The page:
No one needs to be a soothsayer to divine that the missional movement has gained momentum over the last five to ten years. It's been around a lot longer, but missional is now the catchword for young, cutting-edge, in-the-streets followers of Jesus.
Personally, I am pleased with what's happening. The movement grew out of a realization that the church is not making an impact on the culture in post-Christian, Western countries and something needed to change. From Lesslie Newbigin and David Bosch's early calls to mission to Alan Hirsch and Alan Roxburgh's stylized methods of how to go about it, the momentum to be "on mission" with Christ in the world rather than maintain the institutional church and its programs is now "it."
I have two observations about the movement, of which I consider myself and Legacy Church late adapters.
First, to be truly missional requires adaptive change, not tweaks that make you look missional. You can't add a food drive or a Habitat for Humanity house build to your church calendar to become missional. It requires deep changes to your values and practices. Too many church staff members seek to reflect the latest trends in ministry by adding a new mission project and miss the reality that missional is not an add-on. It's the DNA of who you are and what you do.
Those of you seeking to be missional by adding a project or two to what you are already doing, STOP. Either leave like Matthew or Peter what you are doing and follow Jesus' leadership into the mission field, or get back to what you were doing before you went to the last conference.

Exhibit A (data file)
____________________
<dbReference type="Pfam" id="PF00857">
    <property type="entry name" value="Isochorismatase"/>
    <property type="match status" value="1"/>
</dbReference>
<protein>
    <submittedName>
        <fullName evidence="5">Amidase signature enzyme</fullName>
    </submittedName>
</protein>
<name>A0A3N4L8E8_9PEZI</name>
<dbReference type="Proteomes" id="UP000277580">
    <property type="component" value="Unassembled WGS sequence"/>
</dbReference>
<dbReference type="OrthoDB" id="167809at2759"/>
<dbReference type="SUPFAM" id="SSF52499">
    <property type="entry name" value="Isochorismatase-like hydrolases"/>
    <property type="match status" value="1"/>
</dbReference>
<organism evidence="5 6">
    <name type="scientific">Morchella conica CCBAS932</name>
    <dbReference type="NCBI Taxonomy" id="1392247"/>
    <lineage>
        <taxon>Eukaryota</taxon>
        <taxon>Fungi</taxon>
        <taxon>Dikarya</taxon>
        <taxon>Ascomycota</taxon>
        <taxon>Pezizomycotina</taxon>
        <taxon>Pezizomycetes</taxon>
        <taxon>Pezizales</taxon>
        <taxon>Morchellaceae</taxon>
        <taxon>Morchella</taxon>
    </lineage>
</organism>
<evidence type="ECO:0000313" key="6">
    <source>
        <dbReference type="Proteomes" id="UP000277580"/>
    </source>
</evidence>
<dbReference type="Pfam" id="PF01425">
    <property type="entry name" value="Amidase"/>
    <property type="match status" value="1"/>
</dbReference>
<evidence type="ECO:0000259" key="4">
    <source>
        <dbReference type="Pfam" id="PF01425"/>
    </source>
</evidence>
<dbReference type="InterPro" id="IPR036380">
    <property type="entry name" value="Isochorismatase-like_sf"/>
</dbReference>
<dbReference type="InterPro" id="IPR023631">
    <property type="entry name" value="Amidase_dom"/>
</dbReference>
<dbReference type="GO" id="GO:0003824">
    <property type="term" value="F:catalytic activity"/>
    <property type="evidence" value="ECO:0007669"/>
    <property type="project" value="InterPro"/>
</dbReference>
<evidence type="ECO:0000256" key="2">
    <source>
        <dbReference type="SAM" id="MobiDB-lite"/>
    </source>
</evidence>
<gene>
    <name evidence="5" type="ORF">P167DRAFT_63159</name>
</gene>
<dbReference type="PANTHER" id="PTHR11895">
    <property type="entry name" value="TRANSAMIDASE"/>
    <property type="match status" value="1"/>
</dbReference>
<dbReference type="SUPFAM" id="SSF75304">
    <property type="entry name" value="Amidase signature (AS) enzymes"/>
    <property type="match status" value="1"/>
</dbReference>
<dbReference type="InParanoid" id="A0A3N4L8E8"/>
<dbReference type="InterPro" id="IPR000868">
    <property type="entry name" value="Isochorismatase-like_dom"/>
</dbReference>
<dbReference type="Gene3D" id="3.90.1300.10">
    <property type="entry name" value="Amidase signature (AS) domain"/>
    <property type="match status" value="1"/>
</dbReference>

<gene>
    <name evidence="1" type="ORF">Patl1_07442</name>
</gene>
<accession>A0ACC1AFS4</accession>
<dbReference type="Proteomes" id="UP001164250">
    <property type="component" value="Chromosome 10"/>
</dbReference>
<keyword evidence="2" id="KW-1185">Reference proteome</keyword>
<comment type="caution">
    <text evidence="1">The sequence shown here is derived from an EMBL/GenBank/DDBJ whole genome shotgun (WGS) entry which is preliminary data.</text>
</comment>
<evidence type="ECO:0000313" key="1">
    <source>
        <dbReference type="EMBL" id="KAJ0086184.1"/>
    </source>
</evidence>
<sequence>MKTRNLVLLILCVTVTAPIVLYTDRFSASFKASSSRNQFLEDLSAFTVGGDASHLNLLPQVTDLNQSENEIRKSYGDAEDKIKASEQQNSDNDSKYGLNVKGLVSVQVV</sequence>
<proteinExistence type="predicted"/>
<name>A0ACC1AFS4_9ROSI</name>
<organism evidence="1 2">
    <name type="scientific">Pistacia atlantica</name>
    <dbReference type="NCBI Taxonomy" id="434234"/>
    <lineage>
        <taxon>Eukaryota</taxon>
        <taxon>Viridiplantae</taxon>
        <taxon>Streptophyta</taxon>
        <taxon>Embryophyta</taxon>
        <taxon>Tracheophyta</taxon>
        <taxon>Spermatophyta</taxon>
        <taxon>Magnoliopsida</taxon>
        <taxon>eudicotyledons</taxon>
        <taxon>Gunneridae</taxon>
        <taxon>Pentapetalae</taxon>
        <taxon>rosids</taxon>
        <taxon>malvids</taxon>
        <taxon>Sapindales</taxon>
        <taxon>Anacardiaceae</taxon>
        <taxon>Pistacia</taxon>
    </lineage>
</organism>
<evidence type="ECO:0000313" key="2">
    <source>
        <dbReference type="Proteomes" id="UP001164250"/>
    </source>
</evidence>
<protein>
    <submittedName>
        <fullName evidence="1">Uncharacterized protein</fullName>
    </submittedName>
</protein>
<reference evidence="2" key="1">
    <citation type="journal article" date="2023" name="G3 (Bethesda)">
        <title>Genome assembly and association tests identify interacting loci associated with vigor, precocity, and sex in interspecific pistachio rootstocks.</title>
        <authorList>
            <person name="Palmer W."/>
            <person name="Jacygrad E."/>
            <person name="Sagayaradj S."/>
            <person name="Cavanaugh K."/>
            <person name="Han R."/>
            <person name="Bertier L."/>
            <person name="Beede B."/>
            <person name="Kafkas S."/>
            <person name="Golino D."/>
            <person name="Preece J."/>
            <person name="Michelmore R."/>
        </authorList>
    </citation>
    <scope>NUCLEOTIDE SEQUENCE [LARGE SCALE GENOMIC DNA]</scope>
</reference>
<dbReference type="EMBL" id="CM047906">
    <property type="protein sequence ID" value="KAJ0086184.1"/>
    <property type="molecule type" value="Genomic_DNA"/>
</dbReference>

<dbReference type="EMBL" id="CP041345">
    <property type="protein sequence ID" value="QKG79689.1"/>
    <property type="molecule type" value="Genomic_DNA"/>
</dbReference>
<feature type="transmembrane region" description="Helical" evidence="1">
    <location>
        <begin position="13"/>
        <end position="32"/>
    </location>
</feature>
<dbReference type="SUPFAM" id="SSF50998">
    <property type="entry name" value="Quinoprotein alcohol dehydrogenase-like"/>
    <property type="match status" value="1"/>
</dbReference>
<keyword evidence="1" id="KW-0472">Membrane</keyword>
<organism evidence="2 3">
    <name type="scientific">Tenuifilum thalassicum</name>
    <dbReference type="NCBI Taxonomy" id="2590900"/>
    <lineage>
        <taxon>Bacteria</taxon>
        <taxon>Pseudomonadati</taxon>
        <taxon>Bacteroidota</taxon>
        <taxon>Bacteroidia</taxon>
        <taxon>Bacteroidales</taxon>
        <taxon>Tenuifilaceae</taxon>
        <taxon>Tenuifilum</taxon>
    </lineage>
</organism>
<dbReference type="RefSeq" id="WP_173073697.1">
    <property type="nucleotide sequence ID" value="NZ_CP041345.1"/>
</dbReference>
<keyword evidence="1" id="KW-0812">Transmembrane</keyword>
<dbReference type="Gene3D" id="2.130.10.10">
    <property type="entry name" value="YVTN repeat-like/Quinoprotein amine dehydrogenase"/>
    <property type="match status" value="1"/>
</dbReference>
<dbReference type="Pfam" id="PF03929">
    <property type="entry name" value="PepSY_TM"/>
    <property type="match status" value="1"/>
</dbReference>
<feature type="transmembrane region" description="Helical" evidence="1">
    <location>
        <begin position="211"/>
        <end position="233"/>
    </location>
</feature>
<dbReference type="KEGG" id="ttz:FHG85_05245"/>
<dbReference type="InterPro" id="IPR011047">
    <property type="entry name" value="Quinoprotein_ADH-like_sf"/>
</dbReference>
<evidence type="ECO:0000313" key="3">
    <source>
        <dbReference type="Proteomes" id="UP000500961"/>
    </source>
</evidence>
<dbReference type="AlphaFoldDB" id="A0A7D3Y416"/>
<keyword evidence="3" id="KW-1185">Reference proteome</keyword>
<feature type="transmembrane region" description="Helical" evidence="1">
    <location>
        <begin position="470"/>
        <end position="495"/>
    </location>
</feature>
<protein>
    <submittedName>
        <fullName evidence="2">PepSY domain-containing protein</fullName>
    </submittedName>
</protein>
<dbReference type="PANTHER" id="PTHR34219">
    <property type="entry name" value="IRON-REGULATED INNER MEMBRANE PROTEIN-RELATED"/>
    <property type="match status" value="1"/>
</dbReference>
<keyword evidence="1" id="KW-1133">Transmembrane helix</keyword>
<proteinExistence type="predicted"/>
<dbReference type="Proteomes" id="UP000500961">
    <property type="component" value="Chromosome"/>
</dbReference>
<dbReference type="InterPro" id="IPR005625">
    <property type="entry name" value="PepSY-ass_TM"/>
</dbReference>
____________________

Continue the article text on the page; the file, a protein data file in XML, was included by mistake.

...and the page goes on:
Second, missional has a message. My main concern about the missional call to plant yourself in a neighborhood or meet a community or global need is that more is said about the methods than the message. We want to know how rather than get to know the Who of our calling.
The end game of all the deconstruction of church as we know it and the creation of communities of faith in a neighborhood is a changed life that comes through an authentic relationship with Jesus, the Christ; and, that life-change comes through the message of Jesus in a real-life relationship with someone.
We can dig wells, build community centers, and host art festivals, but if there is no message of the Good News of Jesus then our efforts are as empty as the programs we advertise to get people to come onto our campus each weekend.
I love how God is reviving and reforming the church in America again. I don't want us to miss it. But, we cannot leave the message of Christ behind as we chase the enticing new forms of being the people of God in this world.